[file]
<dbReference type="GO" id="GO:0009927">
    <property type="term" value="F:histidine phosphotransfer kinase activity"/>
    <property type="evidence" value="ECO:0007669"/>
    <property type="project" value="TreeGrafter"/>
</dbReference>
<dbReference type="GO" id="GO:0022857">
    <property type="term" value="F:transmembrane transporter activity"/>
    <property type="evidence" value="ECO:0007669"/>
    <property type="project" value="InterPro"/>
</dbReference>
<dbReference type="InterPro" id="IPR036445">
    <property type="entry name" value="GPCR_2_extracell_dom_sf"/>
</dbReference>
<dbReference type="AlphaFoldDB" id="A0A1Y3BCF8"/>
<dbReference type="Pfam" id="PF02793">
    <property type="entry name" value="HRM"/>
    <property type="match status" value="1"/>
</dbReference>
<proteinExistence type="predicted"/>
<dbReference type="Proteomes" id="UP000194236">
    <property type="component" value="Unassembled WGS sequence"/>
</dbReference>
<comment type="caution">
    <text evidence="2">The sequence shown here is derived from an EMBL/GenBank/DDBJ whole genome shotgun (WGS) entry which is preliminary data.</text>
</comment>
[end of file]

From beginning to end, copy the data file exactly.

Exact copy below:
<dbReference type="GO" id="GO:0009927">
    <property type="term" value="F:histidine phosphotransfer kinase activity"/>
    <property type="evidence" value="ECO:0007669"/>
    <property type="project" value="TreeGrafter"/>
</dbReference>
<dbReference type="GO" id="GO:0022857">
    <property type="term" value="F:transmembrane transporter activity"/>
    <property type="evidence" value="ECO:0007669"/>
    <property type="project" value="InterPro"/>
</dbReference>
<dbReference type="InterPro" id="IPR036445">
    <property type="entry name" value="GPCR_2_extracell_dom_sf"/>
</dbReference>
<dbReference type="AlphaFoldDB" id="A0A1Y3BCF8"/>
<dbReference type="Pfam" id="PF02793">
    <property type="entry name" value="HRM"/>
    <property type="match status" value="1"/>
</dbReference>
<proteinExistence type="predicted"/>
<dbReference type="Proteomes" id="UP000194236">
    <property type="component" value="Unassembled WGS sequence"/>
</dbReference>
<comment type="caution">
    <text evidence="2">The sequence shown here is derived from an EMBL/GenBank/DDBJ whole genome shotgun (WGS) entry which is preliminary data.</text>
</comment>